The next pleasant surprise of the day soon appeared on the horizon: Friends Bob Lynes and Anna Bates had driven from Oregon to climb Mt. Whitney, and had come out onto the BW course to lend their support. I was blown away! Just seeing another familiar face felt like the greatest gift in the world.
They call him The Beast
It's not just his running chops
Big laugh, bigger heart
The horizon also held a few more surprises in store for me, this time, not welcomed. The heat and a brutal headwind started to take it's toll, and I needed a brief stop in the van around mile 35. Five miles later, I was helping 'give back' to the desert by emptying the contents of my stomach, which removed any semblance of wind in my sails. Staggering, dead man walking, I stumbled in the lonely outpost of Stovepipe Wells (mile 42) for the second checkpoint of the race, unsure of anything other than I needed a serious break and a mega-dose of soul-searching. Withdrawing from the race was never an option, but what now? My 30-hour goal started to fade, running through my fingers like a handful of fine desert sand.
Loneliness of the long-distance runner? I contend that there never is, and never has been, any loneliness inherent in long-distance running. A person is only alone as they create in their mind. Like Andy Dufresne said in The Shawshank Redemption, "There are places in this world that aren't made out of stone...there's something inside...that they can't get to, that they can't touch. That's yours." If you can tap into those places that belong only to you, I think you're never alone. Still, those first few miles after leaving Stovepipe Wells felt pretty damn solitary. I couldn't summon the beautiful places and orchestral music, so I looked to my shoes, where I had printed in large letters, "LIVE NOW." By embracing each moment and focusing on the spaces between each breath, I moved slowly forward.
Live in the moment
Not then, not another day
Only now matters One more break in the van a bit further up the road, and I felt my stomach woes starting to fade, slowly, as the sun dropped over the mountains to my right. Another devil had now replaced my sour gut--the hot pavement had again wilted the soles of my feet, which had also happened in the 2007 race. This time, however, the pain was already searing, and I hadn't even reached the 50-mile mark. Once I got my stomach right, I became acutely aware of the fluid squishing to and fro on my feet with each step, and it burned like fire. This was going to be a long race.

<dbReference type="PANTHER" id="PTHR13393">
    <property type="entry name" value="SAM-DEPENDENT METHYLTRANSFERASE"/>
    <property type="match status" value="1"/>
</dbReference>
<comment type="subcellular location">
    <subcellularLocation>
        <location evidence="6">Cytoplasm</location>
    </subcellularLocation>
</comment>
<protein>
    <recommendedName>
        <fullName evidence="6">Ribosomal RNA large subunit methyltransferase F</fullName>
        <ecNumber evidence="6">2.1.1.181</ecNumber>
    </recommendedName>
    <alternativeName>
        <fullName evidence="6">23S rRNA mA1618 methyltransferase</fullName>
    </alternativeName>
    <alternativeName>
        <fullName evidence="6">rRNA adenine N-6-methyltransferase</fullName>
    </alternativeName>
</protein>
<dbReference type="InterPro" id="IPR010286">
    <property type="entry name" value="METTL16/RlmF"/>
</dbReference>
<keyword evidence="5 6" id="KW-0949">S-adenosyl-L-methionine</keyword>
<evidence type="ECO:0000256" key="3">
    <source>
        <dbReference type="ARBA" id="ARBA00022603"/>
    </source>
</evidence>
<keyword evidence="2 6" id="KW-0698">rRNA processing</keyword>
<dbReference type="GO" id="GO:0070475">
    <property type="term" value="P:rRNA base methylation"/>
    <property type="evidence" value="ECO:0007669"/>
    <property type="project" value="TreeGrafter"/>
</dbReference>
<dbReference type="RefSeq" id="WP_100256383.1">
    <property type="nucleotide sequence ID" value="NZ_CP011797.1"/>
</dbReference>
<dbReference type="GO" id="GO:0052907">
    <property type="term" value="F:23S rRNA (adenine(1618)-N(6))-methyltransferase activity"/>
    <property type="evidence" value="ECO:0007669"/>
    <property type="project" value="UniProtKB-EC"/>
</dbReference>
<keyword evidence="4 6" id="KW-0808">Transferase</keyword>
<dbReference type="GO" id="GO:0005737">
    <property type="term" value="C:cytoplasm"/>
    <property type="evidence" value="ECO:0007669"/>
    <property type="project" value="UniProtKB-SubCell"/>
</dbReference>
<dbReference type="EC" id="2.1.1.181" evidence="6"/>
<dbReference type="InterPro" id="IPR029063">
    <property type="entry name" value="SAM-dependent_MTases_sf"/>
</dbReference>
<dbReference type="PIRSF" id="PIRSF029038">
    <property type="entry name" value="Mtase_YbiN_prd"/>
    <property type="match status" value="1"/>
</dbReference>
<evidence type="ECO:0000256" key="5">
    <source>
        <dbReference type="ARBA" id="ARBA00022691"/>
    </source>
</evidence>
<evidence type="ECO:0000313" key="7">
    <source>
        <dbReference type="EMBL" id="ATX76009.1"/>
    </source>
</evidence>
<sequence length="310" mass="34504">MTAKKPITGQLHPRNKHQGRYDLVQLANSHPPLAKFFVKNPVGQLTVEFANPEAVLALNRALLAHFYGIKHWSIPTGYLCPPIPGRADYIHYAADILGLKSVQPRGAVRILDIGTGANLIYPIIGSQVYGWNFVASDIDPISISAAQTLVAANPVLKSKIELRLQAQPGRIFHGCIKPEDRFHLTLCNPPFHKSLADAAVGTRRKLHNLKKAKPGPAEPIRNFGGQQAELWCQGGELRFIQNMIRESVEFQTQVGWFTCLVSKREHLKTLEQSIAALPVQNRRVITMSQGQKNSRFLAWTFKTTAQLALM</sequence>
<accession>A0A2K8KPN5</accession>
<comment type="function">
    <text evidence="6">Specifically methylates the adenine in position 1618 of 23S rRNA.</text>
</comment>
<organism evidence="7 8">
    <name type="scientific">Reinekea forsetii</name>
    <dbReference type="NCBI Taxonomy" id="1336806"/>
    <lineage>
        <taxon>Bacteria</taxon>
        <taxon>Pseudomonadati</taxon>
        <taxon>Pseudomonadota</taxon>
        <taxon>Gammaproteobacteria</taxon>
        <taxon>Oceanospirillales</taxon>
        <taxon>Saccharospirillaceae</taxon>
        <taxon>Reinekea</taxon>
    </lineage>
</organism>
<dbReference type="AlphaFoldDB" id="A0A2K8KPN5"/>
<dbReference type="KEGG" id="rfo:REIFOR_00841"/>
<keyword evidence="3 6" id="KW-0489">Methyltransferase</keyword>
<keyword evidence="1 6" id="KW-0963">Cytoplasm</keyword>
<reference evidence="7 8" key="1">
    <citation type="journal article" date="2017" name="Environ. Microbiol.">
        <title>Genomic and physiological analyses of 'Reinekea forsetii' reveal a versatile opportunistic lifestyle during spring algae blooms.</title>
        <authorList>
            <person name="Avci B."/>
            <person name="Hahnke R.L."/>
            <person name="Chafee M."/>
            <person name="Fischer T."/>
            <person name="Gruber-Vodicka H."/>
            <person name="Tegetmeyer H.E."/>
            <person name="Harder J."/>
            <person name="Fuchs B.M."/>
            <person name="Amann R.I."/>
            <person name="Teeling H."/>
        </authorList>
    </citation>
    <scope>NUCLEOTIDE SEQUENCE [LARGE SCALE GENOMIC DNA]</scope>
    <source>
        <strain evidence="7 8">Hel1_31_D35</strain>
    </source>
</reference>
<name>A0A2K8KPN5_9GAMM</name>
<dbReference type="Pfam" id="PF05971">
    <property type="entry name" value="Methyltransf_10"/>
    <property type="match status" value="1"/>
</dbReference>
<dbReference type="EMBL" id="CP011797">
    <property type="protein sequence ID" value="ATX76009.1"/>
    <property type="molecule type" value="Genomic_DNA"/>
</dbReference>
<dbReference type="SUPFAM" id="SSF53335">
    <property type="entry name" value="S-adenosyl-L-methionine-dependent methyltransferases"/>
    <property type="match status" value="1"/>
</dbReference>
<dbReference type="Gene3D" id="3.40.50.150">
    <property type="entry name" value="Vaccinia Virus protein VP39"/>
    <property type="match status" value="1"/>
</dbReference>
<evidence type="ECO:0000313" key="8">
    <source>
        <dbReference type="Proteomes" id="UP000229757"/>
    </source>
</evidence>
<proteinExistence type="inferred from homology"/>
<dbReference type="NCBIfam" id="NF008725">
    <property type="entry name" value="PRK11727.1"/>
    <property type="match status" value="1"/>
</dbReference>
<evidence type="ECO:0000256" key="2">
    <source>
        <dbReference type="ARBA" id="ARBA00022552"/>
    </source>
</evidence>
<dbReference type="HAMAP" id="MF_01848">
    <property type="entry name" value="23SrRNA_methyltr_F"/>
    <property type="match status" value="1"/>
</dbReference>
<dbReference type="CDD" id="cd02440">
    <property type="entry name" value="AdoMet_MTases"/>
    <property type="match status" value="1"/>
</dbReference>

Reminding myself to focus, I soldiered on, paced at various times by all three of the crew. Tracy would walk with me for a while, then Paul, then Jennifer. Sometimes it was their bad jokes that helped, and other times, just their presence. At the top of the 15-mile climb of Townes Pass, I took a food and rest break, and continued down into the Panamint Valley on the sharp descent. Just before the checkpoint at Panamint Resort, I was able to push aside the pain in my feet and actually make some good time. But lights started playing tricks on my eyes at this point. Coupled to the wacked out brain train of pain and the stain of my energy drain, the trippy-dippies started to kick in big-time. By the time I was back on the road after a short break at mile 72, I knew I was just hanging on.
Usually cost thrice as much
But here they are free
The second major climb of the race was now staring me in the face, but the rising morning sun helped my mood a lot. With feets afire, I tread on, trying as best I could to push through the pain. Around mile 80, I couldn't take it much longer and had Doctor Tracy Medicine Woman lance the blisters to alleviate some of the pressure. Much of the next 10 to 15 miles was a blur, punctuated by an attack of a large bumblebee and the discovery of $0.34 on the ground, which I gave to Paul to see if he could parlay it into riches a few days later in Vegas. With the $0.05 that I found in Lone Pine and gave to Jennifer, it was a real money-making affair.
At the Darwin turnoff checkpoint, fellow runner Luis was having foot surgery courtesy of foot doc John Vonhof. As I checked in, I'll never forget yelling my number and last name, followed by John not looking up from Luis' feet and asking, "How are the feet, Greg?" It was as if he knew...they were toast.
The 100-mile mark came without fanfare, but I did mark the occasion with a bit of caffeine to boost the mind and spirits. 35 miles were all that stood between me and the finish.
One hundred miles down
Just a marathon to go
Plus a measly ten
A death march ensued. Try as I might, it's tough to find an upside to miles 100 through 120. Perseverance? Toughing it out? Death before D.N.F.? Adjectives escape me as I try to explain my fatigue and the pain in my feet. I teetered on the brink of sorrow as the tree-lined town of Lone Pine seemed to purposefully elude my arrival. It almost danced on the horizon, never coming nearer, teasing me with her promise of fast food restaurants, convenient laundromats, and a cheese omelette.